Just like mice, rats are known for eating anything they can find. Still, as rodents, they also prefer fresh grain. What is more, differently from mice, they also eat meat. Because each rat needs to drink half or one ounce of water per day, these rodents often set their nests in places where they have access to water as well as food.

They have no issue burrowing along fences, under buildings, and in debris. Each year, an adult female rat can have up to eight litters of baby rats. Each litter can contain as many as 12 rats. By the time they reach three months, the baby rats transform into adults and they are also able to mate and have offspring.

Rats can adapt in most situations. They are strong swimmers and they can enter a home by hijacking broken drains or even toilets. They can climb easily to reach food shelves. Experts have observed that rats like to keep to the same route when looking for food. Whenever they see a new object on their path, they generally do the best they can to avoid it. 

According to research, these rodents are creatures of habit. Most of them stay close to their nest. To be more precise, within 300 feet. The most common species of rats in the U.S. are the roof rat and the Norway rat. 

Because Norway rats live in basements and the lower floors of a home, while roof rats like to live, as their name suggests, in the upper floors, both of these species can infest the same house at the same time.



Do rats and mice get along?

No. Mice are usually stressed by the odor of rats. When they live in the same area as rats, mice change their behavior and they also reproduce differently. This happens because mice perceive rats as predators.

When these two rodents come face to face, rats usually attack the mice. In most cases, the injuries sustained by the mice are fatal. A study from 1956 showed that rats also enjoy eating parts of the mice that they kill. 

While wild rats consume all of the body parts of the dead mice, it seems like domestic rats only eat the brains of the mice that they kill. According to recent studies, rats only consume their prey if there are no other sources of food around.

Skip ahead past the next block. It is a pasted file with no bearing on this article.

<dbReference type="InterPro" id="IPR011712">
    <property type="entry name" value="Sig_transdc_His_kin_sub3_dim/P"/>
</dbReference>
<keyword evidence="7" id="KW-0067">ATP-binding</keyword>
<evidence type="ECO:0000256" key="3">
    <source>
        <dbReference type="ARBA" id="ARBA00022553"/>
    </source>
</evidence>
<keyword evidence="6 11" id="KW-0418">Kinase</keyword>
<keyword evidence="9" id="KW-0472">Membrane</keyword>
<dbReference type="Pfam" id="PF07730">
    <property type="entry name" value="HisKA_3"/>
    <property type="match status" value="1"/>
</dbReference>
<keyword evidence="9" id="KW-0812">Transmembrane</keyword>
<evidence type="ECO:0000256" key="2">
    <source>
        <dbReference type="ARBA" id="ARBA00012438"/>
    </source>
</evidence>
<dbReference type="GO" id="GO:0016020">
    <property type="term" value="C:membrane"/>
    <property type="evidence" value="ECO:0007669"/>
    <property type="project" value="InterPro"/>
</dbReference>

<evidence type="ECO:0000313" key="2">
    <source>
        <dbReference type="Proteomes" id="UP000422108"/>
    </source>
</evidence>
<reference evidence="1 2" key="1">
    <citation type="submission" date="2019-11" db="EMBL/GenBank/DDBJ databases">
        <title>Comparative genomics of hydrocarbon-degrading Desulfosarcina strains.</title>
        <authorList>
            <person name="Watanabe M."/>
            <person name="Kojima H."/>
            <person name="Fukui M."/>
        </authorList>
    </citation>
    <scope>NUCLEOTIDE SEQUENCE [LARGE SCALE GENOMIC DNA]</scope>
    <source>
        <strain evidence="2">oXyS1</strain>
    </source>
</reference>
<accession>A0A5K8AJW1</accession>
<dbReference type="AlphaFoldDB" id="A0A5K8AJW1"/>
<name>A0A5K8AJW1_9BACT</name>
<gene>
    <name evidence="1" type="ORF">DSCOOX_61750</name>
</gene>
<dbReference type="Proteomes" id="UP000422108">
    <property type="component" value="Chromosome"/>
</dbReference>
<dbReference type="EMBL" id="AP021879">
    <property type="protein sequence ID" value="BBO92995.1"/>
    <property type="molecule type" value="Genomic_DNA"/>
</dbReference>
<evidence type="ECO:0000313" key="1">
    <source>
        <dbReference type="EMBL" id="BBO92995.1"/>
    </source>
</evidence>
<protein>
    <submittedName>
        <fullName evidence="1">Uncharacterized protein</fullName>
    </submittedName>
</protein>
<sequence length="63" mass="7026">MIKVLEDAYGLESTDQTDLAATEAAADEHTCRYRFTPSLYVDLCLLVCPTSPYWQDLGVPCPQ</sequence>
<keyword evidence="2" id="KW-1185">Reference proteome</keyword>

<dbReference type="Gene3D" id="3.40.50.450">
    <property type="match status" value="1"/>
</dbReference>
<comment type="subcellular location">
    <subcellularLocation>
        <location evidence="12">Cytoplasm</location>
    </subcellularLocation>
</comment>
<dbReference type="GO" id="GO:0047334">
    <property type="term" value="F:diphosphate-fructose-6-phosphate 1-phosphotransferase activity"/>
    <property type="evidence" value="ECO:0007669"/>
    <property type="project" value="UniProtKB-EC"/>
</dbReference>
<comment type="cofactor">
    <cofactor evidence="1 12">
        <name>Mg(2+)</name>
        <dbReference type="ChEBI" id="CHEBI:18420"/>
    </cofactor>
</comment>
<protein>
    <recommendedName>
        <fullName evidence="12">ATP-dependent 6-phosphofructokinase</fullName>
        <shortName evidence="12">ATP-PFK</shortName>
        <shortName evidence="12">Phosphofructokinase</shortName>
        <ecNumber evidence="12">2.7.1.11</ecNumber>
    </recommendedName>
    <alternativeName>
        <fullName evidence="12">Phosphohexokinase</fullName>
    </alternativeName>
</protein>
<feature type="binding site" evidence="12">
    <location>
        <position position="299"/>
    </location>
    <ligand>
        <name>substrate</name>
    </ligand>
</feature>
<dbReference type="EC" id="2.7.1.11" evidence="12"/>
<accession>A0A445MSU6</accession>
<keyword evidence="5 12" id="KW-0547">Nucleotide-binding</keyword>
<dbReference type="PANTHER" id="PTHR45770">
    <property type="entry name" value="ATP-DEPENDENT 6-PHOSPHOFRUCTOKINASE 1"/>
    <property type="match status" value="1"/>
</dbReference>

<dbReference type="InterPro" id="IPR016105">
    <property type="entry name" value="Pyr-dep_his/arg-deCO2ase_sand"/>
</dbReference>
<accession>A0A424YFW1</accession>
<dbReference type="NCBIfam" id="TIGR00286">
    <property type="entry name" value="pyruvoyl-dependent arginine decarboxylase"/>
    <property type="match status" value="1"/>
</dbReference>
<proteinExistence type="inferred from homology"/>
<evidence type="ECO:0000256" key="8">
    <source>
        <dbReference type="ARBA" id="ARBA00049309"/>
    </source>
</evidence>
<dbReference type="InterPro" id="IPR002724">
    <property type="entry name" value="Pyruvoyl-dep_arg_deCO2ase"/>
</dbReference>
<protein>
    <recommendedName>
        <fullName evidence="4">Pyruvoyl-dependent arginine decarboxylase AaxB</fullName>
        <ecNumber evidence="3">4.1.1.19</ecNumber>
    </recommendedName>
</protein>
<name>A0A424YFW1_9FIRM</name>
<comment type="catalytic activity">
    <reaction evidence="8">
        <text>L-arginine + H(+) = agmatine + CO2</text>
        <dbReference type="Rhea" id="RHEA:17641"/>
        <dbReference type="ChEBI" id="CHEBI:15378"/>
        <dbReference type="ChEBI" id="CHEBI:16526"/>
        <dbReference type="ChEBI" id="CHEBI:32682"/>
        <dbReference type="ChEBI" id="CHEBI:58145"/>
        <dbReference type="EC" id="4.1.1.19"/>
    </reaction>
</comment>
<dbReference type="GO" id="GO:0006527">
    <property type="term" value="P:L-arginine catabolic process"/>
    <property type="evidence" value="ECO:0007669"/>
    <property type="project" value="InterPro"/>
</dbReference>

Who causes more damage?

As expected, both rats and mice can cause a lot of damage to your property if you do not hire help to get rid of these pests. Both of these rodents can gnaw on wires and, thus, they can cause fires. 

Still, because mice have smaller, weaker teeth, they cannot gnaw through metal and glass containers. Rats do not have to face this issue. These pests can gnaw through sturdy materials such as aluminum, glass, wood, sheet metal, and even cinder blocks.


Do they carry diseases?

Well, the short answer is yes. All rodents can transmit bacteria and disease agents quite easily, given that they like to wander around your home. The diseases that one catches from animals, including rodents, are called zoonoses. For instance, the Black Death, or the plague from the 14th century was transmitted by rats. 

Today, rodents carry diseases such as leptospirosis or Weil’s disease. Infection is transmitted through contact with the water, the food, or the droppings of a contaminated animal. Rat-bite fever is another disease that rats and mice can transmit. Also, these pests carry bacteria such as Salmonella. 

To avoid getting infected, it is advisable that you wear gloves when discarding of the dead pests and their droppings. All food that has been contaminated by these rodents should be disposed of. Additionally, if you get scratched or bitten by a rat or a mouse, immediately disinfect the wound and go to the local hospital to receive the needed care.



What to do?

The best and most effective way to get rid of these pests is to hire an exterminator. Because these rodents are known to breed a lot, you must get in touch with a professional as soon as you notice the presence of rats or mice in your beloved home.

If you like to take care of business by yourself, there are also plenty of products that you can try and numerous DIY projects that you can check out online.